Published: Fri, October 11, 2019
Economy | By

Brexit: EU, UK revive hopes for deal after 'constructive' meeting

Brexit: EU, UK revive hopes for deal after 'constructive' meeting

EU Council President Donald Tusk said he has "received promising signals" from Irish Prime Minister Leo Varadkar that a Brexit deal is still possible, so he has extended a deadline to continue the Brexit talks.

With the British Parliament and government both rejecting the withdrawal treaty negotiated by Theresa May, and the European Union rejecting a rehash of the treaty with some alternative arrangements for the customs border between EU member-state the Republic of Ireland and the British province of Northern Ireland put forward by Boris Johnson, the United Kingdom is now headed for a clean break with the bloc - or, if anti-Brexit MPs have their way, yet another Brexit delay. The leaders of Britain and Ireland said they spotted a "pathway" to an elusive Brexit deal as hopes for a breakthrough dimmed before the U.K.'s October 31 deadline to leave the European Union.

Shares have been boosted by the market view that an agreed Brexit is now in propspect following talks on Thursday between Taoiseach Leo Varadkar and British Prime Minister Boris Johnson. The Houses of parliament are undergoing restoration works.

Britain's Northern Ireland minister said that no single party in Northern Ireland would be given a veto in any Brexit deal, but that an agreement was now "a distinct possibility". "It has taken one year, even three years, and we don't really get it", she said.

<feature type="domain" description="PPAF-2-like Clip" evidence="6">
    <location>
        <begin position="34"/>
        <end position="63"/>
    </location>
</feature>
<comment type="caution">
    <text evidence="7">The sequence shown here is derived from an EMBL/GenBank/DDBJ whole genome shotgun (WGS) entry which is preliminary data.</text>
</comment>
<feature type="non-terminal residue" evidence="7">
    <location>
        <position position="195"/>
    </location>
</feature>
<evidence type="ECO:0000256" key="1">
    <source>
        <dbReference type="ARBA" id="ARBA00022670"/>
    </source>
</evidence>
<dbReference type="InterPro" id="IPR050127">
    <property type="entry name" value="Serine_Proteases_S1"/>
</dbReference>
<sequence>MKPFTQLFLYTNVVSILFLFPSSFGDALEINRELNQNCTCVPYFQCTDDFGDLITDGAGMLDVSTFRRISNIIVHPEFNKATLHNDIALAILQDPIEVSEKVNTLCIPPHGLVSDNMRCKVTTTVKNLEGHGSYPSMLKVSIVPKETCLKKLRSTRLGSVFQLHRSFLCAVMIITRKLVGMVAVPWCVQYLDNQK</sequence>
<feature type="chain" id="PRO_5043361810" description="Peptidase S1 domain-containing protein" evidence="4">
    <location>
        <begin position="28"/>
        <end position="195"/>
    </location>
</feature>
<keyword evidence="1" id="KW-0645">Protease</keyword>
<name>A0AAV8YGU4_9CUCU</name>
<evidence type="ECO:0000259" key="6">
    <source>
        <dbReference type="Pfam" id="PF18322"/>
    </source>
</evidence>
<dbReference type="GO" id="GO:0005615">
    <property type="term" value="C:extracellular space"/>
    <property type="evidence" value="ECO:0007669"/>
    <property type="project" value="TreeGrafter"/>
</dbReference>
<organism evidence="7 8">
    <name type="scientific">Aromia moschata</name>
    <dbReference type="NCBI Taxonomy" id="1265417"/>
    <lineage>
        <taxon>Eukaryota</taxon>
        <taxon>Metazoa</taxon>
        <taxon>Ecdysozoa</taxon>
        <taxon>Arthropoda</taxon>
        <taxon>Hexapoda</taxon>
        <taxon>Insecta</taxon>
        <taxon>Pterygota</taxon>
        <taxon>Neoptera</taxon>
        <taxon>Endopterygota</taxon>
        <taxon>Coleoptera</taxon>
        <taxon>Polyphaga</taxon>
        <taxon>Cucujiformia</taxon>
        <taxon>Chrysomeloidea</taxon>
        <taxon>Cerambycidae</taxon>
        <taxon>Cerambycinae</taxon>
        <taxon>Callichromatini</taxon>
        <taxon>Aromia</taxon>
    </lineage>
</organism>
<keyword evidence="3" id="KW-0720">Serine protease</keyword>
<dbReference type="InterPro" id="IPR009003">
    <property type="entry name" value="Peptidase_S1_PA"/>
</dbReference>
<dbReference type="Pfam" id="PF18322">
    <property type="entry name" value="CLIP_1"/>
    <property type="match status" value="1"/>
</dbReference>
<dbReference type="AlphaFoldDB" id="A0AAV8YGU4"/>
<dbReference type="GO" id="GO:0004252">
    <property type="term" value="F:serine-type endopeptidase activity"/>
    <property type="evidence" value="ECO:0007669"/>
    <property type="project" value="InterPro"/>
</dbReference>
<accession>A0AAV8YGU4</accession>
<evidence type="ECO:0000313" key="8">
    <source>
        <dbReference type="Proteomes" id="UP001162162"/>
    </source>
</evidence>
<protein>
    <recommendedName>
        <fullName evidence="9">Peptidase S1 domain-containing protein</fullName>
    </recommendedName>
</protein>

Barnier cautioned the public "be patient" after the Friday breakfast meeting before he went to brief 27 European Union member states on the talks. Negotiations are underway, with apparent goodwill on both sides.

But he added: "At the very end this is a British responsibility" on whether it leaves the European Union with or without a deal or even cancels the Brexit process outright.


But all eyes turned to a breakfast meeting in Brussels on Friday morning between British Brexit Secretary Steve Barclay and the EU's chief negotiator Michel Barnier.

The leaders gave few details of the meeting but in a brief exchange with reporters, Varadkar described the mood as "positive".

The main stumbling block remains how to handle the U.K.'s only land border with the European Union, which is on the border between Northern Ireland and Ireland.

France has also long said that deadlines can not be extended forever, since Britain was originally slated to leave the bloc on March 31.

The report was the second time Mr Smith was rumoured to be considering quitting in as many months. If it is time for the sake of time? "If there is a will, there is a way" she said.

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